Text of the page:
We continue to love and worship the One who controls it all.

And we do fear. But not as the world fears. We don’t fear sickness or dying. We don’t fear loss of income or the disappointment of our best and dearest plans. We don’t fear a changed world or a changed life.

We fear God. And we pray that many might come to fear Him.

Do not fear those who kill the body but are unable to kill the soul; but rather fear Him who is able to destroy both soul and body in hell. Matthew 10:28

And we trust Him to do good. To work every moment and every detail for our eternal good and His glory.

Because we remember who He is and what He has done. We have already been snatched out of deepest darkness and utter despair by His beloved Son. We are already rescued, already safe.

For Christ also suffered once for sins, the righteous for the unrighteous, that he might bring us to God, being put to death in the flesh but made alive in the spirit. 1 Peter 3:18

Every part of this story is already written.

Say not, “Why were the former days better than these?” For it is not from wisdom that you ask this. Consider the work of God: who can make straight what he has made crooked? Ecclesiastes 7:10,13

So we humble ourselves under His mighty hand. We do the work we are given to do. We cry out for mercy to the only One who can straighten this crooked path.

And we rejoice that He alone is life. He died to conquer every kind of death.

Just breathe that in. Deeply and confidently. Rest fully in the truth of it.

You are held by the Creator, the Savior, the Eternal God.

You are held by the Death-defeater, and He will hold you fast.















Returning to rest

Marissa Alice Bundy – October 2, 1990 – March 6, 2017

How can it be three years?

Three years since I saw her face or touched her skin or smelled her hair. Three years since I heard her speak or saw her laugh.

Three years since she left this world for another one, so far away from here.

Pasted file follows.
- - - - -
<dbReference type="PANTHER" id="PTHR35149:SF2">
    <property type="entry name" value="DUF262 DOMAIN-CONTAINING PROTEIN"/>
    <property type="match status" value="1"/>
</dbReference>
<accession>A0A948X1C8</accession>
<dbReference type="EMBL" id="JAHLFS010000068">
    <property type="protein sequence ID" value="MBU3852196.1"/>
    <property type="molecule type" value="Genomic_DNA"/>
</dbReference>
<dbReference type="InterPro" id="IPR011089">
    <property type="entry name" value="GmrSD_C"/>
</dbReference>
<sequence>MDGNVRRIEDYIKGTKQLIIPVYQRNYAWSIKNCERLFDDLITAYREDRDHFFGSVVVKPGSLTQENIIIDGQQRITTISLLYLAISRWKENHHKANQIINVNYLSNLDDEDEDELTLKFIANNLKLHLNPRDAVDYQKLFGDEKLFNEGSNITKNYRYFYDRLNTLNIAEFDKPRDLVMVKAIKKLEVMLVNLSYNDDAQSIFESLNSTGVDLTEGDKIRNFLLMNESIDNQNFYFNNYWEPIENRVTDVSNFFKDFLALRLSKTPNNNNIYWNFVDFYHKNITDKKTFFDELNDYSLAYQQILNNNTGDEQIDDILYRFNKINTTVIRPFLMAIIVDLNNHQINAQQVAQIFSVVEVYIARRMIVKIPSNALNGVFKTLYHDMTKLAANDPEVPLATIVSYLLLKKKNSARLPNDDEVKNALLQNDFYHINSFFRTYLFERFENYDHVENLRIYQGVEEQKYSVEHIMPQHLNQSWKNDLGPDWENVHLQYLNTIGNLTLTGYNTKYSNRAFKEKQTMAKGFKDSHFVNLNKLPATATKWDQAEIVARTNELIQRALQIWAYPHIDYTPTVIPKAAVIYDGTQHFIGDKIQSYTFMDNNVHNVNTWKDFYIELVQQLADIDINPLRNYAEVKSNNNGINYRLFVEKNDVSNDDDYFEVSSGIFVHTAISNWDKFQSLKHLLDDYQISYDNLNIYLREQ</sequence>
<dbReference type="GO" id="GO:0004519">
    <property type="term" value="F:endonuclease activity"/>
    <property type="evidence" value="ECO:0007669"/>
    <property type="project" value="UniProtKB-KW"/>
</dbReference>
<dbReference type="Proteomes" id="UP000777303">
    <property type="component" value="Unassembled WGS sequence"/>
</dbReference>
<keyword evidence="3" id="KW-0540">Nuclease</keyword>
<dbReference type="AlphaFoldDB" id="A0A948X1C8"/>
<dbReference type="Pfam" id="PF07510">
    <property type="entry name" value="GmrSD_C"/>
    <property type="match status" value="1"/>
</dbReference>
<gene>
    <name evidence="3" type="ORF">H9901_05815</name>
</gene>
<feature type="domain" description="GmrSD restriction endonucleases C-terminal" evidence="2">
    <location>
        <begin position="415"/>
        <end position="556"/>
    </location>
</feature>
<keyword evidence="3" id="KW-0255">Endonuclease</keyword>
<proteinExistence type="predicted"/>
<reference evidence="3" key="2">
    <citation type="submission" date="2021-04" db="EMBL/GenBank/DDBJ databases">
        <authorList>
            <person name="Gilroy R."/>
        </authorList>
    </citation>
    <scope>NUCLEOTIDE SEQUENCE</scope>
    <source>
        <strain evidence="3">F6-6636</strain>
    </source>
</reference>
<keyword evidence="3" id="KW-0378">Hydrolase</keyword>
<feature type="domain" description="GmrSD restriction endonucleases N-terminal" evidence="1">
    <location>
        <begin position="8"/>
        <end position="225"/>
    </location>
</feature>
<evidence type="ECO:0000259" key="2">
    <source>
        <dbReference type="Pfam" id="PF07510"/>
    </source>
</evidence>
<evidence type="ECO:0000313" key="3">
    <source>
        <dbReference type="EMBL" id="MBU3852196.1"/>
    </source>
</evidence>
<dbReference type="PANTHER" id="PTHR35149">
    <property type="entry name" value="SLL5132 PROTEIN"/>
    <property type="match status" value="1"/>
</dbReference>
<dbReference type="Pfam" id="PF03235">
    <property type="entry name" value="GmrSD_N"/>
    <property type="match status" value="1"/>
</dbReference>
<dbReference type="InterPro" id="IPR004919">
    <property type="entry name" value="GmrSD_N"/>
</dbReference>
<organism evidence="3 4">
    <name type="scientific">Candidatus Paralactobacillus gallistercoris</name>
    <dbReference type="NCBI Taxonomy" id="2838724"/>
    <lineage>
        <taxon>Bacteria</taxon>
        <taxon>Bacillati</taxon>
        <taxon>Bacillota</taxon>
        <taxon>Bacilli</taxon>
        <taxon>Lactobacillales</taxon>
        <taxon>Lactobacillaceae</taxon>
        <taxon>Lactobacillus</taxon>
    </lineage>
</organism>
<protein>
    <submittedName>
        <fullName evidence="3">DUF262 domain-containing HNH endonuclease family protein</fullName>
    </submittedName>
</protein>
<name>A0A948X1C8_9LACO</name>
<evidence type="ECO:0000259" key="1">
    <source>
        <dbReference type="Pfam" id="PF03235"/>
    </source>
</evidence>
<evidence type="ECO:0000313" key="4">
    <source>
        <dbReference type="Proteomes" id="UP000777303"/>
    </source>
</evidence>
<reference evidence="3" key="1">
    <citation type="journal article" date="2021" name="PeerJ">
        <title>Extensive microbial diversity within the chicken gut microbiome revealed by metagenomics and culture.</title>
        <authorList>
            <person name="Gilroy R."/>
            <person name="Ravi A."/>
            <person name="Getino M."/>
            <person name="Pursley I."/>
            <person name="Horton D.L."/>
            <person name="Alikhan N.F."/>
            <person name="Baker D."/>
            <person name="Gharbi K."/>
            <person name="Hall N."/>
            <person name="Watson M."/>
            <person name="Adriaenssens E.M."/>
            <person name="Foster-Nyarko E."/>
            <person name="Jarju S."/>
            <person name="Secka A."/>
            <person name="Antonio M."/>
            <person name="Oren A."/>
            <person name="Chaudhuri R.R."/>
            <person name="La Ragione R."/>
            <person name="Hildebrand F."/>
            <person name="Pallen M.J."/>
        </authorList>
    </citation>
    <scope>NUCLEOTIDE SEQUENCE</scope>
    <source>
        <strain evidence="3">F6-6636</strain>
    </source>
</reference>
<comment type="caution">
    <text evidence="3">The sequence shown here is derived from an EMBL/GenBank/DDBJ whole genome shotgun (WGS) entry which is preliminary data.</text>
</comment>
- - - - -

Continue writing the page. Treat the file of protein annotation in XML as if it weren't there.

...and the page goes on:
My husband and I still stand by her grave and feel a stunned disbelief.

Grief is a little like wandering. Some days the path is gentle and peaceful. You wouldn’t have chosen this way, but there is enough beauty and joy and strength to keep moving. You have at least emerged from the thorny beginning to a level place.

But there are still days that bring you to a low point of struggle and longing and unrest. There are still mountains that seem impossible to climb.

I have been reading in the Psalms again. I used to think of this book as easy reading, but now I see deep emotion worked out in faith. From the lowest depths to the highest peak, a truthful power of believing that God covers everything.

He is big enough to surround it all.

Return, O my soul, to your rest; for the LORD has dealt bountifully with you. For you have delivered my soul from death, my eyes from tears, my feet from stumbling; I will walk before the LORD in the land of the living. Psalm 116: 7-9

I love when the Psalmist speaks to his own soul. He reminds himself of God’s bountiful grace to him. A deliverance from deserved death, a comfort in raw, tear-filled sorrow, a holding up, a carrying in the rugged places.

Return, O my soul, to your rest.

And I am so thankful for the returning.

For faith given to repeatedly turn my soul back toward God, toward rest.

It is a choice I make–turn to God. Hold onto hope. Rest.

Soul work to be done every day.

And as I choose, I am enabled.

Return, O my soul, to your rest.

Disappointment will come. Life will overwhelm. There may be sickness and never-sweet sorrow. An aching of body and heart.

And it’s all just part of this beautiful but weary road. Part of this path that leads to glory.